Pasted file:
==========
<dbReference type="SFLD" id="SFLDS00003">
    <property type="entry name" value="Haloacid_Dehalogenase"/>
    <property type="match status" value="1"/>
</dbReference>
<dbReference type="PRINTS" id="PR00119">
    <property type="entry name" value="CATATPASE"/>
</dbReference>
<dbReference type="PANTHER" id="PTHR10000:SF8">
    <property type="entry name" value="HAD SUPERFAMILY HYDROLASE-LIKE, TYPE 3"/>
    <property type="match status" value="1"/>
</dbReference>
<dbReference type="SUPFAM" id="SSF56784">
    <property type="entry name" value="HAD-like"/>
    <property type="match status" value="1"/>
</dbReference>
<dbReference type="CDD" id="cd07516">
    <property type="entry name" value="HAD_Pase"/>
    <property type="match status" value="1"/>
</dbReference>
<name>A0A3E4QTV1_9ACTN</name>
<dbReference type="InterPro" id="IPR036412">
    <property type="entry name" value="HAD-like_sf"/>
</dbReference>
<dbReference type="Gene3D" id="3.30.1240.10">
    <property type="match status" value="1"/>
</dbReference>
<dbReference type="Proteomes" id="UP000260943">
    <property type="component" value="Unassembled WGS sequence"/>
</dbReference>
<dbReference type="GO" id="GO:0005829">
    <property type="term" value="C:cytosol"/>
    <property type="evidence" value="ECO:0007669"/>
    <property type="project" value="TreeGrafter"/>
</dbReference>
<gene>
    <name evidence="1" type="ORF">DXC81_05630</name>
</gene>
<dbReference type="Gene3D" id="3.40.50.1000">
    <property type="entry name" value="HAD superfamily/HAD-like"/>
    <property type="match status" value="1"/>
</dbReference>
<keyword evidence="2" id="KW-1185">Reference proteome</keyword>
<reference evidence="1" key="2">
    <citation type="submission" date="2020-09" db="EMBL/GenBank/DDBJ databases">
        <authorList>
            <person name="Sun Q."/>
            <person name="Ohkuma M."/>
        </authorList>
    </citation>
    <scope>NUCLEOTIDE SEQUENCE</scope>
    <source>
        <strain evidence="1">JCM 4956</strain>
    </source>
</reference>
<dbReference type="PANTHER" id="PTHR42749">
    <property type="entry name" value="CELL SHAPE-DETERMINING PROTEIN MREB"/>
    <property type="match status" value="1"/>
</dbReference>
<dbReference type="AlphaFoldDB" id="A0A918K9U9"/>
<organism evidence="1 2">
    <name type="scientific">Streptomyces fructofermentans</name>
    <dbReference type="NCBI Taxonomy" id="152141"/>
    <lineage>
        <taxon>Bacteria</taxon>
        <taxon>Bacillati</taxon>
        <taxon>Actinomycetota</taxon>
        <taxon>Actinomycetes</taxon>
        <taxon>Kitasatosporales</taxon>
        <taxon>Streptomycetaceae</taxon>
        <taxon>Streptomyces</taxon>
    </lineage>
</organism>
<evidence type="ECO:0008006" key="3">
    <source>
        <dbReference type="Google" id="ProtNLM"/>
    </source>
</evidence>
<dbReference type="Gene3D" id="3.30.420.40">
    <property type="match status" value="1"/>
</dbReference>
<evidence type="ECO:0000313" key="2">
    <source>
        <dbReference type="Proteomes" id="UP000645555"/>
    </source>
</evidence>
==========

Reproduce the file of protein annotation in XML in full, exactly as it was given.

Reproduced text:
<dbReference type="SFLD" id="SFLDS00003">
    <property type="entry name" value="Haloacid_Dehalogenase"/>
    <property type="match status" value="1"/>
</dbReference>
<dbReference type="PRINTS" id="PR00119">
    <property type="entry name" value="CATATPASE"/>
</dbReference>
<dbReference type="PANTHER" id="PTHR10000:SF8">
    <property type="entry name" value="HAD SUPERFAMILY HYDROLASE-LIKE, TYPE 3"/>
    <property type="match status" value="1"/>
</dbReference>
<dbReference type="SUPFAM" id="SSF56784">
    <property type="entry name" value="HAD-like"/>
    <property type="match status" value="1"/>
</dbReference>
<dbReference type="CDD" id="cd07516">
    <property type="entry name" value="HAD_Pase"/>
    <property type="match status" value="1"/>
</dbReference>
<name>A0A3E4QTV1_9ACTN</name>
<dbReference type="InterPro" id="IPR036412">
    <property type="entry name" value="HAD-like_sf"/>
</dbReference>
<dbReference type="Gene3D" id="3.30.1240.10">
    <property type="match status" value="1"/>
</dbReference>
<dbReference type="Proteomes" id="UP000260943">
    <property type="component" value="Unassembled WGS sequence"/>
</dbReference>
<dbReference type="GO" id="GO:0005829">
    <property type="term" value="C:cytosol"/>
    <property type="evidence" value="ECO:0007669"/>
    <property type="project" value="TreeGrafter"/>
</dbReference>
<gene>
    <name evidence="1" type="ORF">DXC81_05630</name>
</gene>
<dbReference type="Gene3D" id="3.40.50.1000">
    <property type="entry name" value="HAD superfamily/HAD-like"/>
    <property type="match status" value="1"/>
</dbReference>
<keyword evidence="2" id="KW-1185">Reference proteome</keyword>
<reference evidence="1" key="2">
    <citation type="submission" date="2020-09" db="EMBL/GenBank/DDBJ databases">
        <authorList>
            <person name="Sun Q."/>
            <person name="Ohkuma M."/>
        </authorList>
    </citation>
    <scope>NUCLEOTIDE SEQUENCE</scope>
    <source>
        <strain evidence="1">JCM 4956</strain>
    </source>
</reference>
<dbReference type="PANTHER" id="PTHR42749">
    <property type="entry name" value="CELL SHAPE-DETERMINING PROTEIN MREB"/>
    <property type="match status" value="1"/>
</dbReference>
<dbReference type="AlphaFoldDB" id="A0A918K9U9"/>
<organism evidence="1 2">
    <name type="scientific">Streptomyces fructofermentans</name>
    <dbReference type="NCBI Taxonomy" id="152141"/>
    <lineage>
        <taxon>Bacteria</taxon>
        <taxon>Bacillati</taxon>
        <taxon>Actinomycetota</taxon>
        <taxon>Actinomycetes</taxon>
        <taxon>Kitasatosporales</taxon>
        <taxon>Streptomycetaceae</taxon>
        <taxon>Streptomyces</taxon>
    </lineage>
</organism>
<evidence type="ECO:0008006" key="3">
    <source>
        <dbReference type="Google" id="ProtNLM"/>
    </source>
</evidence>
<dbReference type="Gene3D" id="3.30.420.40">
    <property type="match status" value="1"/>
</dbReference>
<evidence type="ECO:0000313" key="2">
    <source>
        <dbReference type="Proteomes" id="UP000645555"/>
    </source>
</evidence>